In this week of ceremonies marking the start of the Second World War, London has celebrated the deeds of a man dubbed “Britain’s Oscar Schindler.”
As the storm clouds gathered 70 years ago, a British diplomat rescued 669 mainly-Jewish children, spiriting them out of Czechoslovakia by train to freedom in London. Nicholas Winton was a stock broker. During a visit to Prague he decided to organise a trans-European escape by rail. On this anniversary of the war, the journey from Prague to London was receated, with many of the survivors. Now elderly, they travelled to London to meet the man who saved them. He celebrated his 100th birthday in May.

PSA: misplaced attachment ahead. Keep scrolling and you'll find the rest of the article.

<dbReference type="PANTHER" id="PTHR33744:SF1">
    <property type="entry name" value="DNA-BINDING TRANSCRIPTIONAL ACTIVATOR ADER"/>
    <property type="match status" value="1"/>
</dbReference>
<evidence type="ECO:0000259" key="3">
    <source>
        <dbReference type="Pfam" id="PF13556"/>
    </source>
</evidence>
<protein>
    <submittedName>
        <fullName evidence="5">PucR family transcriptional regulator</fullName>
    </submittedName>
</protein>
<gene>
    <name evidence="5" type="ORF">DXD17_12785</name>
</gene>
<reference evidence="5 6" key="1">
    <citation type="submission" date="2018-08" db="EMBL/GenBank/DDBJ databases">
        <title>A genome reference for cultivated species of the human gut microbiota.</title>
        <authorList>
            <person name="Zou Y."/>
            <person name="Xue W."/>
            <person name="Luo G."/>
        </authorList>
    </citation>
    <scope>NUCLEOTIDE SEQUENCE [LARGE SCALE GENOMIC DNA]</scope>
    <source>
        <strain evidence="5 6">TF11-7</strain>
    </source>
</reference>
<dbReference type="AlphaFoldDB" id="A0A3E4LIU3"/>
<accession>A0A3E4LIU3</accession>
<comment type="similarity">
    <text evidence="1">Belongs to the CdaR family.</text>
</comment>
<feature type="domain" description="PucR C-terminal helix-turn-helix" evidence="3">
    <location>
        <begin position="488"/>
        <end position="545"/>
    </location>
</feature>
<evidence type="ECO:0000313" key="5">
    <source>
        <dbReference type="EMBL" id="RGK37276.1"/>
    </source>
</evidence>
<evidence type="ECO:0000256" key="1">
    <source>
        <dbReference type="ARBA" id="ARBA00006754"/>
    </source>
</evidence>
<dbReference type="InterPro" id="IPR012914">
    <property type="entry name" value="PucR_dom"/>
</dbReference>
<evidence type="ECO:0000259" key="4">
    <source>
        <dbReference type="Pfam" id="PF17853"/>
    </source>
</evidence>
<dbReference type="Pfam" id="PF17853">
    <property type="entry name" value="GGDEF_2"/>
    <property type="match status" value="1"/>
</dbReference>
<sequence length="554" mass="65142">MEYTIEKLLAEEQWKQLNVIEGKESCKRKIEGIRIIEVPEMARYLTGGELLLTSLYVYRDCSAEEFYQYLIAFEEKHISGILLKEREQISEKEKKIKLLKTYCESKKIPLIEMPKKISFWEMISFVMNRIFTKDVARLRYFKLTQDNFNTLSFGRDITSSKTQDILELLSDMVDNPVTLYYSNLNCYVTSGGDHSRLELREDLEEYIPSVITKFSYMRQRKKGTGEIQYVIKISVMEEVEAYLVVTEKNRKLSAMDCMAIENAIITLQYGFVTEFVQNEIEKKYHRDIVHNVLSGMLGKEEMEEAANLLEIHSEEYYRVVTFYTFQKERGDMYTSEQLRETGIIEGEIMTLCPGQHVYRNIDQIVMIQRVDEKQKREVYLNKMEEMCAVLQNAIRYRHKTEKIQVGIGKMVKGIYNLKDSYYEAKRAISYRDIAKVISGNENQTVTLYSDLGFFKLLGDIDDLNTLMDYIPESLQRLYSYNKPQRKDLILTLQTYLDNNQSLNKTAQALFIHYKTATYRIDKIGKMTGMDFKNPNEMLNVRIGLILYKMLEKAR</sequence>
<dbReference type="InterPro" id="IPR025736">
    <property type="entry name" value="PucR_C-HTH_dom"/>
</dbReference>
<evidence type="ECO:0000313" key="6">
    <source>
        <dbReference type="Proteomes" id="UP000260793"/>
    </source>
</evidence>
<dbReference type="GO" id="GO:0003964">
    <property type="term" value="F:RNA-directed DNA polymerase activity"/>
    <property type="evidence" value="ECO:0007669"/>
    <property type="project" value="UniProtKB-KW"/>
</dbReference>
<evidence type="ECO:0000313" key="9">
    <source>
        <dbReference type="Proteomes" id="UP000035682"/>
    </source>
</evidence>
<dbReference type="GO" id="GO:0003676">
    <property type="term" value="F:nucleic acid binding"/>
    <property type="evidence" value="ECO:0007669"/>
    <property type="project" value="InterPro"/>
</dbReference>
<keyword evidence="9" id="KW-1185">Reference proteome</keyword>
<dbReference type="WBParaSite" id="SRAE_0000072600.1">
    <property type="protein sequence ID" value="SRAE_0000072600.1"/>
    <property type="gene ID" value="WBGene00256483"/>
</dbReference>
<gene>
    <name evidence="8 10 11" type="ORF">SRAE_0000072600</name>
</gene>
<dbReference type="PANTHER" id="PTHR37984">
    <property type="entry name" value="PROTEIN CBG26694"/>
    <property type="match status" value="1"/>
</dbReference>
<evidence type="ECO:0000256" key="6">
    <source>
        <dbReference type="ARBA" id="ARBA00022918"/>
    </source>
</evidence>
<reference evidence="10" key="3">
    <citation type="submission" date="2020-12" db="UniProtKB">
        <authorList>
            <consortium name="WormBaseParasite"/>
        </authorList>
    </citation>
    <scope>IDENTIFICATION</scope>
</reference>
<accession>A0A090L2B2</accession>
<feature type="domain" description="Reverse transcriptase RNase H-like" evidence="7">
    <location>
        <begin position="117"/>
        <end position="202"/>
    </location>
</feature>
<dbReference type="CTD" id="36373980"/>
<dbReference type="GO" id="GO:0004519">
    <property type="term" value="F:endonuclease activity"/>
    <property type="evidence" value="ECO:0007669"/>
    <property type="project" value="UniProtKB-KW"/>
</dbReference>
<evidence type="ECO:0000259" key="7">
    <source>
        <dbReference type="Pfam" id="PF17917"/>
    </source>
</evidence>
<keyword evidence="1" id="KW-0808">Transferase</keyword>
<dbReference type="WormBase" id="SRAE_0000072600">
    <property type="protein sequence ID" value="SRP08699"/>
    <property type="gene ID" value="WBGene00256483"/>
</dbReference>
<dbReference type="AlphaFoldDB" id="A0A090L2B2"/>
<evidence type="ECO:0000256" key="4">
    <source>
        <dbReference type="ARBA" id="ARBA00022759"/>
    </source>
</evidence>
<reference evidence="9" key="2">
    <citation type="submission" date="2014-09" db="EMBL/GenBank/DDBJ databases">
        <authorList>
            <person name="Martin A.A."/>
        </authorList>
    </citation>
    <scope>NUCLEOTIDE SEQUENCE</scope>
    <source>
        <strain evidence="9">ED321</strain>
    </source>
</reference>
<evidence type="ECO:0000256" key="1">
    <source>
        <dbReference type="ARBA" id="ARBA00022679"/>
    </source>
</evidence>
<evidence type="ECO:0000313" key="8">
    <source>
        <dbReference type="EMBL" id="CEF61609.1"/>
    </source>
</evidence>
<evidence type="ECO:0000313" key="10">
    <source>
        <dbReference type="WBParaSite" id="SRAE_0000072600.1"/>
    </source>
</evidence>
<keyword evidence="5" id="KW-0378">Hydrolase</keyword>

“It’s wonderful to see you all again after 70 years,” said Winton.” Don’t leave it so long until we meet again.”
Winton managed to send seven trains to Britain, and helped arrange foster families to care for the children. He kept out of the limelight, both before and after the war, and many of the refugees only learned decades later who had saved them. An eighth train was due to leave on September 1st, the day war broke out, but the borders were closed and none of the people on board were ever seen again.